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Archive for Friday, June 19, 2009

High court: Convicts lack right to DNA tests

June 19, 2009

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— The Supreme Court said Thursday that a convicted rapist has no constitutional right to test biological evidence used at his trial in Alaska years earlier, leaving it to the states to decide when prisoners get access to genetic evidence that might prove their innocence.

In a 5-4 vote, with the conservative justices in the majority, the court said it would not second-guess states or force them routinely to look again at criminal convictions.

William Osborne, convicted in a brutal assault on a prostitute in Alaska 16 years ago, sued for the right to test the contents of a blue condom the victim says was used by her attacker. A federal appeals court said he had a right to conduct the test.

Alaska is one of only three states without a law that gives convicts access to genetic evidence. The others are Massachusetts and Oklahoma.

Testing so far has led to the exoneration of 240 people who had been found guilty of murder, rape and other violent crimes, according to the Innocence Project, which works to free people who were wrongly convicted.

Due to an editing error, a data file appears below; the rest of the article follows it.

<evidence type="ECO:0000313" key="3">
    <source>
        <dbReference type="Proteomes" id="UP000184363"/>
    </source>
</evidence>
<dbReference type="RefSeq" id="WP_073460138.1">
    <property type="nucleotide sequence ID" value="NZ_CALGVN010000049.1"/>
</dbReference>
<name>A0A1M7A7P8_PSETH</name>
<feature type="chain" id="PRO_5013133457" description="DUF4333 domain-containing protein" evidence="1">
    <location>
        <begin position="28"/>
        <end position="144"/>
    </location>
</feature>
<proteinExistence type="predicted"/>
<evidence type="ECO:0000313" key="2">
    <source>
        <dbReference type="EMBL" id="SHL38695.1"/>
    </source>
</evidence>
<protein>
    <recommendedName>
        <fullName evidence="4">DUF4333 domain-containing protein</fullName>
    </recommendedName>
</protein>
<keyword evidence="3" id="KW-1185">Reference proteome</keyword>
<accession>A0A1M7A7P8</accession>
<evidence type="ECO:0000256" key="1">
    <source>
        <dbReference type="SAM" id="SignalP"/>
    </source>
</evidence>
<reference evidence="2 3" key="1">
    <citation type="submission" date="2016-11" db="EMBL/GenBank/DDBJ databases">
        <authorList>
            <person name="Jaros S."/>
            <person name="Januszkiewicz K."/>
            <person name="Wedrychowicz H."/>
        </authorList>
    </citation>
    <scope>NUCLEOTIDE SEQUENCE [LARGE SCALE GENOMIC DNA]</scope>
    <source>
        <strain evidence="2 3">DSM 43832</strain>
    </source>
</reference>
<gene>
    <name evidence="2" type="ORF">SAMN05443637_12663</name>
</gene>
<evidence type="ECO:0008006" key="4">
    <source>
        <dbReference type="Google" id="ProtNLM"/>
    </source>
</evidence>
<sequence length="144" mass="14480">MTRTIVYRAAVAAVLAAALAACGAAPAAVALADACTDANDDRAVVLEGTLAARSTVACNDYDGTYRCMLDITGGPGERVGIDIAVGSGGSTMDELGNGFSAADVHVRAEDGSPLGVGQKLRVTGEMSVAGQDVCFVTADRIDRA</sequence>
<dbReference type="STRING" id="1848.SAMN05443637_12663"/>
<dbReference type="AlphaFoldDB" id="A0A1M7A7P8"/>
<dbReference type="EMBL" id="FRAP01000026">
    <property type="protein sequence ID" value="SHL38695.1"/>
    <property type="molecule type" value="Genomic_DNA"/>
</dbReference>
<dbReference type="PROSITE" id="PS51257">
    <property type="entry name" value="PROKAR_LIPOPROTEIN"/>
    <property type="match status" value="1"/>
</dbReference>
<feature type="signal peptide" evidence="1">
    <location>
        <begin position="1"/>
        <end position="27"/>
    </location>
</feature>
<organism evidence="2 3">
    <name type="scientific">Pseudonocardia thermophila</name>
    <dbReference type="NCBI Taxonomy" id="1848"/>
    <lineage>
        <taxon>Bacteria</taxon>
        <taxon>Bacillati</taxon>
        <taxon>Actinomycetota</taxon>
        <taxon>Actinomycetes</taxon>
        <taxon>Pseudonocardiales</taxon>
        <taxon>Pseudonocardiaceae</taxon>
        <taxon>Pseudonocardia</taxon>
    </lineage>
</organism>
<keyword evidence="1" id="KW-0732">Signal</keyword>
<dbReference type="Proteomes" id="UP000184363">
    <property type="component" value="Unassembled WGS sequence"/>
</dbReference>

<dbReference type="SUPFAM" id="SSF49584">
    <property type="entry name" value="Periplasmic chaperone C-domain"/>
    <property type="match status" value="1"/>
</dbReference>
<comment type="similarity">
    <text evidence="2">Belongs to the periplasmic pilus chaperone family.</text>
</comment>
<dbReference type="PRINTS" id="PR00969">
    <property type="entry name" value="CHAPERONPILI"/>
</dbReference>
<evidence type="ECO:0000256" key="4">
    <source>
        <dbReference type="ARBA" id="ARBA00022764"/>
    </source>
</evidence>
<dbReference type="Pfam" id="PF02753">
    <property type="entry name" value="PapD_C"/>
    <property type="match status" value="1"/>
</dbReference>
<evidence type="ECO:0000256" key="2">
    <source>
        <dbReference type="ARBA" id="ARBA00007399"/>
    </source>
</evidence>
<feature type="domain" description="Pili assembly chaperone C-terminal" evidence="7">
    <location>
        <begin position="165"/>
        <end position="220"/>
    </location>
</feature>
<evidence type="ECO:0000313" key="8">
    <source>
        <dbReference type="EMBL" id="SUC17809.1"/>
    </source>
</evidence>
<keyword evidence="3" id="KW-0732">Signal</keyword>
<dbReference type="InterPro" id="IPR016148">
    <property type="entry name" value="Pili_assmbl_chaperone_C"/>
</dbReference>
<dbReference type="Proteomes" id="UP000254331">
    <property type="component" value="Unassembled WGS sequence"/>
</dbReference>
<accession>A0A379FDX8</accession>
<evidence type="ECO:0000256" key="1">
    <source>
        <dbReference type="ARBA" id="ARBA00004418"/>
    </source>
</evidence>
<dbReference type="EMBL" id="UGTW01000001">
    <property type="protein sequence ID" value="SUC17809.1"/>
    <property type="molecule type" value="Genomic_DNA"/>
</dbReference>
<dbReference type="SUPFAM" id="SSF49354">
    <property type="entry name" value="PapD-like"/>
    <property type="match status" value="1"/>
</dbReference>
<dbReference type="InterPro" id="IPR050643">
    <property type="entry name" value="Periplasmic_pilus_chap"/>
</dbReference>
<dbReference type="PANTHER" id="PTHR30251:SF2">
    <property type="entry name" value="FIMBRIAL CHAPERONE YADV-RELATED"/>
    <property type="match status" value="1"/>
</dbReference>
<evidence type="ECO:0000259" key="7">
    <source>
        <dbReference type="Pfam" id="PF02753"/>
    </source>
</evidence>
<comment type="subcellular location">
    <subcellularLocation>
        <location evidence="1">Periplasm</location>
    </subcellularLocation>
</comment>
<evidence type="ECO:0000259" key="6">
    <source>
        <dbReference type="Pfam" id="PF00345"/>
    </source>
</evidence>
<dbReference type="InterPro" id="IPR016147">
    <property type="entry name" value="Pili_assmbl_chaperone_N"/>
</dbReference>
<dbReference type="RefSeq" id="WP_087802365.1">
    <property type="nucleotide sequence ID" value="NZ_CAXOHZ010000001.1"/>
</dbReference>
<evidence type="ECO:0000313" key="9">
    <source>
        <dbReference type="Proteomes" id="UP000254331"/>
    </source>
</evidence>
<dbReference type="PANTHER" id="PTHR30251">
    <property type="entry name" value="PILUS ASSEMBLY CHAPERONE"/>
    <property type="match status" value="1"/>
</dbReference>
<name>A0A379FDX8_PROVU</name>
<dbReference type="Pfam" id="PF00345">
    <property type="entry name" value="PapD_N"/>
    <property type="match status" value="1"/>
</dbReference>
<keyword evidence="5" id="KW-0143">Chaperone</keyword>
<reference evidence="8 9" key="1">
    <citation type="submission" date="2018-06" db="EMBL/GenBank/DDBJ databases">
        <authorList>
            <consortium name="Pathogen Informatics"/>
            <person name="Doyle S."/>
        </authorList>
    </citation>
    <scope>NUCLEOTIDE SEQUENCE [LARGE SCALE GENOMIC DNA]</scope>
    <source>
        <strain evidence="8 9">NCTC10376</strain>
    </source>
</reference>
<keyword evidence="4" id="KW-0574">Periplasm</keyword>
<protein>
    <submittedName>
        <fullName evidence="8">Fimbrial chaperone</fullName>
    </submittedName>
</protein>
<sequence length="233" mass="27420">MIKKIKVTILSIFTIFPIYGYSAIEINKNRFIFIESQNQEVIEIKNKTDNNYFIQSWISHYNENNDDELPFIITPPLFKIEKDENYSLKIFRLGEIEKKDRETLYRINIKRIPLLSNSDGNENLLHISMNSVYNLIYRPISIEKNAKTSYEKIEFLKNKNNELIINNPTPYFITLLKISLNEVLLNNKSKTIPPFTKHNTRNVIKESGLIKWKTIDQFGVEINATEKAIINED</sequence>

Comments

just_another_bozo_on_this_bus 5 years, 6 months ago

Great news-- if this guy was innocent, the police never would have arrested him. What this country needs is more summary justice to protect our freedom.

dandelion 5 years, 6 months ago

On NPR they were arguing that it would cost too much to do the DNA testing, so Alaska (with lots of oil money) would rather keep possibly innocent people in prison. And this guy apparently was willing to pay for it? I guess those 240 people are glad they don't live in Alaska. What are you afraid of Alaska? Admitting you were wrong?

sinverguenza 5 years, 6 months ago

Not good at all.

I understand trying to curb frivolous waste of tax payer time and money, but if the convicted is paying for it?

And even then, why should only people who can financially afford to revisit DNA testing be allowed to challenge their convictions?

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